Trip Date – July 2015
| 🇯🇴| From a tourist standpoint, Jordan is the heartbeat of the Middle East. Although UAE and Qatar have evolved into the regions’ largest international hubs, Jordan has matured in a different way, maintaining a more traditional and authentic Middle Eastern feel. Bordering Israel, Syria, Iraq and Saudi Arabia, it lies in an area home to some of the most exciting and deeply-rooted culture on the planet.
While en route from Singapore back for a summer visit to the US, I managed to arrange a stop in Jordan. Geographically speaking, when traveling halfway around the world, the list of destinations that can potentially be lumped into a trip becomes pretty long. Through creative flight booking I’ve been fortunate to have had some success with this over the past few years. I arrived Amman on Oman Air via Muscat and, with only a couple days on the ground, was determined to maximize the time.
When planning a trip to Jordan, the first topic of discussion is almost always Petra. Visiting Jordan without seeing Petra would be like going to Paris and missing the Eiffel Tower. Unacceptable. Petra is an easy, three-hour drive straight south of Amman. The highway is in good shape and you may even see some camels along the way hanging out near the road.
The price of entry tickets varies quite a bit depending on your situation. Since I was a foreigner and staying inside of Jordan that night (ie: not on a day-trip from Israel), I paid 50 Dinar (about US$70) for a one-day ticket.
Beyond the entrance gate begins the Siq, a long and winding sandstone canyon. The rock walls are filled with unique and colorful patterns. Lining many of the lower sections are remains of an ancient waterway that were carved during the time of the Romans. In my opinion, the best way to explore the canyon is on foot, however, it is also possible to hire a horse and buggy (but be careful when negotiating prices – agree in advance to avoid being scammed).
At the end of the Siq lies the incredible Petra Treasury. I couldn’t tell you how long I spent just staring up at it and wondering how the hell this enormous structure was designed and sculpted 2,000 years ago. It’s as impressive of a sight as I’ve seen anywhere in the world. In the main corridor and in nearby alleys there are several shops to buy souvenirs. You can also take camel rides or arrange for them to be part of your photos. You can go on a number of different hikes/walks ranging in length from 10 minutes to eight hours. The entire grounds of Petra are huge and it could easily take two or three days to cover the majority of them.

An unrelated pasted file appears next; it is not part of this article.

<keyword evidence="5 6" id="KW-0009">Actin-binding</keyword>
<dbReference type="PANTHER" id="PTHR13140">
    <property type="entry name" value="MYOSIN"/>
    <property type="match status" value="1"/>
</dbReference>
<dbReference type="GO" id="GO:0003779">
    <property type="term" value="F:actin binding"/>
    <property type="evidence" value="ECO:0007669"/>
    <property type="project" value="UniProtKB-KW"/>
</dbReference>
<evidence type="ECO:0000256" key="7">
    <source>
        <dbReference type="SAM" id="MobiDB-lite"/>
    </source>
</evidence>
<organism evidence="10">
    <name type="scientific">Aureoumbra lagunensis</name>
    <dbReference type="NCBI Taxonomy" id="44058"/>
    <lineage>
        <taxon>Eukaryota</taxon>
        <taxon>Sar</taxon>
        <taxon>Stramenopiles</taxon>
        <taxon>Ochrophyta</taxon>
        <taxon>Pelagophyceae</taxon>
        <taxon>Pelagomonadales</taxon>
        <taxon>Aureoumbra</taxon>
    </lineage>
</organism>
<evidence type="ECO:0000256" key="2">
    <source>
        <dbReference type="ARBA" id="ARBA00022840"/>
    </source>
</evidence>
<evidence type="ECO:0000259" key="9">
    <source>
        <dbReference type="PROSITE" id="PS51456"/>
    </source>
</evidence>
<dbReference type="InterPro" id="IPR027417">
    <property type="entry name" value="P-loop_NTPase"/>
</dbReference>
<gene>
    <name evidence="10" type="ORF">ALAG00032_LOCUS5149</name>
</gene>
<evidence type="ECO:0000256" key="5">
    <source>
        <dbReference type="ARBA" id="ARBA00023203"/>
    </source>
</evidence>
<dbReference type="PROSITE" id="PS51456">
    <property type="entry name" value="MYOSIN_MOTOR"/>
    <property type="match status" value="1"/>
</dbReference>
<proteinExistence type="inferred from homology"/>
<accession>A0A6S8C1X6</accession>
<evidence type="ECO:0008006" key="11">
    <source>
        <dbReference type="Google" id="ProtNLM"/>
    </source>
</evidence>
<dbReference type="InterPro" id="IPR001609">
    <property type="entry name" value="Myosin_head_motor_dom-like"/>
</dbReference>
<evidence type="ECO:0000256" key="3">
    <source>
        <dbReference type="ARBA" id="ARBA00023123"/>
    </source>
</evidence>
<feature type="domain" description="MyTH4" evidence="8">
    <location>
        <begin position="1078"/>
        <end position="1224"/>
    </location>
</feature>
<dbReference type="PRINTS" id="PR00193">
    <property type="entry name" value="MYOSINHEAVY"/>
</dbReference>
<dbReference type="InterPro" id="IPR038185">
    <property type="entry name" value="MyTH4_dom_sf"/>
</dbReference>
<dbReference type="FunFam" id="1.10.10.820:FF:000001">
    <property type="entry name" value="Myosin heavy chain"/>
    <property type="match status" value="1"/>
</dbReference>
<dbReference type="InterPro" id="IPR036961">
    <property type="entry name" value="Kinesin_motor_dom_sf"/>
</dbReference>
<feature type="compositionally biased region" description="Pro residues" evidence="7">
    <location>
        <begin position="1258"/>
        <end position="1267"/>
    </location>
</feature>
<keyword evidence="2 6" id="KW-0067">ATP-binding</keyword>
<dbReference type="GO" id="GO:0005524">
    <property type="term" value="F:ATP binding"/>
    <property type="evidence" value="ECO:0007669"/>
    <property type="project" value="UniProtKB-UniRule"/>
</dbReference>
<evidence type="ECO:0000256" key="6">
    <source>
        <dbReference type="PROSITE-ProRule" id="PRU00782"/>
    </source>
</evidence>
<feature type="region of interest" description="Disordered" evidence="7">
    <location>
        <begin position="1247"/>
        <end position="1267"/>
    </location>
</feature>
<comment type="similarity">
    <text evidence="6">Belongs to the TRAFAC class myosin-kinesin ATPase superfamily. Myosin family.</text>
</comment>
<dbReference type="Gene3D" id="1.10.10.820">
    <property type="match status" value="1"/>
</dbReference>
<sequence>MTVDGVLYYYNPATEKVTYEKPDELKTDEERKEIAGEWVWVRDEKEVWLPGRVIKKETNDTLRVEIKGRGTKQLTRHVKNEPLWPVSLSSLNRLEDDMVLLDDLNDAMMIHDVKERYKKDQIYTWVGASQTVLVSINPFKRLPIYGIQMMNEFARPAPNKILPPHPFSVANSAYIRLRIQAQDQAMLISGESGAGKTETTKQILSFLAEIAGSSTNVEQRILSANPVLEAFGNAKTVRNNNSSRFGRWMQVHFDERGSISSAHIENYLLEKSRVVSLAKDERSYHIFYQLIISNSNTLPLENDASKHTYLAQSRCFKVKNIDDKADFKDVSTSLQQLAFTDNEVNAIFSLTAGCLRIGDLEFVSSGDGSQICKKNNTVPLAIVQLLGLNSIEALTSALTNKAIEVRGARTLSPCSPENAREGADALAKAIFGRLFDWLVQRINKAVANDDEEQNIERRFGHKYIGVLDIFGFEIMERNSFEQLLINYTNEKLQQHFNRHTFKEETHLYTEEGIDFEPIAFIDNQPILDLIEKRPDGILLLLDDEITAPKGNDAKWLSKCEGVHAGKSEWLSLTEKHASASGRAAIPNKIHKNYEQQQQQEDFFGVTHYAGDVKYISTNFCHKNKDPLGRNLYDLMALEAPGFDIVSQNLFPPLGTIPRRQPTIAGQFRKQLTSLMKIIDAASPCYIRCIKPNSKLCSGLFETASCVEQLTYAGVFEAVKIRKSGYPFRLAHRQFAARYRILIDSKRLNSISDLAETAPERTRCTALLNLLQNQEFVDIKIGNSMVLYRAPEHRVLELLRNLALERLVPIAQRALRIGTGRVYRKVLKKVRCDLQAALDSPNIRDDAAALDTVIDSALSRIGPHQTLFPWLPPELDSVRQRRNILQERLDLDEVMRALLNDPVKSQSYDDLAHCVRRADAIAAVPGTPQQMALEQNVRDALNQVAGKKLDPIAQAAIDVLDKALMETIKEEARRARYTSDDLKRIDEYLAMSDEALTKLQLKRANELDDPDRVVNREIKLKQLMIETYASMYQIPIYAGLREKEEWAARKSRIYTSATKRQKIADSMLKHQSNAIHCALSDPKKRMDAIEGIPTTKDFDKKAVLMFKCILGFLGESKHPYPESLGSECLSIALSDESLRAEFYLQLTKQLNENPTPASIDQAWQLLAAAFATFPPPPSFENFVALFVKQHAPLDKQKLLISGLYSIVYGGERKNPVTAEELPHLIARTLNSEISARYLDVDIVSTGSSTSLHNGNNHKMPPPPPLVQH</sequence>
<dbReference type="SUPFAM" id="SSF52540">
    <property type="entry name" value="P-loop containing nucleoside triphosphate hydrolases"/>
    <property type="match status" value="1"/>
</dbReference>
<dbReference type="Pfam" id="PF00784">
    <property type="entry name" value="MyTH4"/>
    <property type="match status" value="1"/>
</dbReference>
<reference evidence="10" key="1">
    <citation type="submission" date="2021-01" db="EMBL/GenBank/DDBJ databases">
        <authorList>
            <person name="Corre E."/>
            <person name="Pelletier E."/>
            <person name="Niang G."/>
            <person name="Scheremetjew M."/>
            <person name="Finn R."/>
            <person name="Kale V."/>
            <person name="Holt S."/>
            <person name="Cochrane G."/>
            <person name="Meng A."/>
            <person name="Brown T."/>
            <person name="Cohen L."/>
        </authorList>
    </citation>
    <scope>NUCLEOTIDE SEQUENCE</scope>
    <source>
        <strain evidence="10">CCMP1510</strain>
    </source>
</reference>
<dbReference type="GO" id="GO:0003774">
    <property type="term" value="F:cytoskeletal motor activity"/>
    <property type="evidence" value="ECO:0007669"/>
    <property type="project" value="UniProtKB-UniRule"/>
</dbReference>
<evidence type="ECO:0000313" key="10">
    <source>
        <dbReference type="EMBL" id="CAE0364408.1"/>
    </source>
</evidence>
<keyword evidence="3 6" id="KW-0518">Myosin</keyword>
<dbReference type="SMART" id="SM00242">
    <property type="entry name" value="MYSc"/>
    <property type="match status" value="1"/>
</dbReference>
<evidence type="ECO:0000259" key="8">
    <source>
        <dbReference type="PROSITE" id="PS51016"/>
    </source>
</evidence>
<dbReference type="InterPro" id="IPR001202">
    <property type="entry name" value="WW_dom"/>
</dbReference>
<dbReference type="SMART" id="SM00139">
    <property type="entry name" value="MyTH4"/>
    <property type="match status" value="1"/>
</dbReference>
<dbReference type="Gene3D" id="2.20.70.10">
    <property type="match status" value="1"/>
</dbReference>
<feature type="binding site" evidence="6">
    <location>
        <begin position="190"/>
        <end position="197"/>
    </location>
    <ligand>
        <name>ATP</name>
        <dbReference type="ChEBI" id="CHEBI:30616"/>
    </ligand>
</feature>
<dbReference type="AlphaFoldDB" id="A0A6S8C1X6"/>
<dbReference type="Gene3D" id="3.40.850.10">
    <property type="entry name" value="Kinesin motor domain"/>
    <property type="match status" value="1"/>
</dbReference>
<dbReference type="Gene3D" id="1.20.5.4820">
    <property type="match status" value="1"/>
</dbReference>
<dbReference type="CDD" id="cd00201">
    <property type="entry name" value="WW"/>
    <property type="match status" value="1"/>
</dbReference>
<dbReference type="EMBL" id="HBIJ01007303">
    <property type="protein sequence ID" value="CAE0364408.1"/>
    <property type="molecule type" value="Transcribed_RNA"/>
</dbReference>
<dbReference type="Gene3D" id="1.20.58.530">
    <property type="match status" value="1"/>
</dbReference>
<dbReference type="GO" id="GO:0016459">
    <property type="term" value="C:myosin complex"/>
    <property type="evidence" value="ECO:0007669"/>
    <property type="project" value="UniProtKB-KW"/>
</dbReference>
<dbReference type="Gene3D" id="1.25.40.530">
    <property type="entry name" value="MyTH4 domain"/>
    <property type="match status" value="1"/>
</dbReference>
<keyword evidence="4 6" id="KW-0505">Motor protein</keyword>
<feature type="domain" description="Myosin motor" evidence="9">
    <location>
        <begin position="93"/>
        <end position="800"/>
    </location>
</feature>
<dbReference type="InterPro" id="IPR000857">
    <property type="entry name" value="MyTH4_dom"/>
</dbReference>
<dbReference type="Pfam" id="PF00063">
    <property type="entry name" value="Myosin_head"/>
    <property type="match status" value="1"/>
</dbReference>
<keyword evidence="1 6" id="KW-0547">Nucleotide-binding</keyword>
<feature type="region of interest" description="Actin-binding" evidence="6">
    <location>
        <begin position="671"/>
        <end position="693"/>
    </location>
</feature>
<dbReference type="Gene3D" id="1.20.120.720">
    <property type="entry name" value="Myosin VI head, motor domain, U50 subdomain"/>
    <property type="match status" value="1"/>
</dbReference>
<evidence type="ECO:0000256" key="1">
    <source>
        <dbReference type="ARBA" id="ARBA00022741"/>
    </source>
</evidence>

Although Petra sets the Jordanian travel bar extremely high, other attractions more than hold their own. Closer to Amman is Bethany Beyond the Jordan, the location of Jesus’ Baptism and a handful of other sites. The exact place where the Baptism is believed to have occurred remains intact but has dried up and is now separated from the Jordan River. A short walk from there is John the Baptist Greek Orthodox Church. The front doors are usually unlocked making it accessible to the public.
Continuing on to the river, you will come within a few feet of Israel. The day I visited, there were dozens of tourists on the Israeli side, presumably on a Holy Land tour, taking their turn in the water. It was much busier than our side. Of course, crossing the border through the river was a no no.
Only a few minutes’ drive from the Baptismal Site is the Dead Sea, another Jordanian staple. It is also home to the lowest point on Earth (on land) at 430 meters (1,412 feet) below sea level. When driving in, the views are fantastic. I pulled over to the side of the road to get a photo at the sea level line. As the sign indicates, the Dead Sea lies within a deep valley between Jerusalem and Amman. When nearing the bottom of the Jordan Rift, the change in altitude had been so drastic that the water bottle I had with me scrunched up due to the pressure change. This often happens on an airplane, but in a car?
The northeastern shore is where many of the resorts are located. Since I was staying at the Marriott in Amman, I was able to access their Dead Sea property for free. Non-guests are subject to a relatively high fee. I remember it being the equivalent of US$75 or so. Behind the pool area (and down a lot of steps) is a private beach. The water of the Dead Sea is 9.6 times salter than the Ocean, therefore, making it effortless for people to relax and float on the surface. It was a surreal feeling to carelessly fall backwards and not sink – sort of like a waterbed. I brought a small book with me and had some fun creating a very touristy picture.
With rich culture, friendly people and so much to see in one relatively small country, Jordan gets my highest recommendation. Also, Amman’s location and the growth of Royal Jordanian Airlines make it an ideal gateway to the rest of the region. One suggestion: If possible, I would try to avoid going in the heart of summer like I did. It was very hot, especially in the valley. Despite the temperature, several of the above highlights remain among my best travel memories. I hope you get the opportunity to visit.
Have you been to Jordan? Did you make it to Petra and the Dead Sea?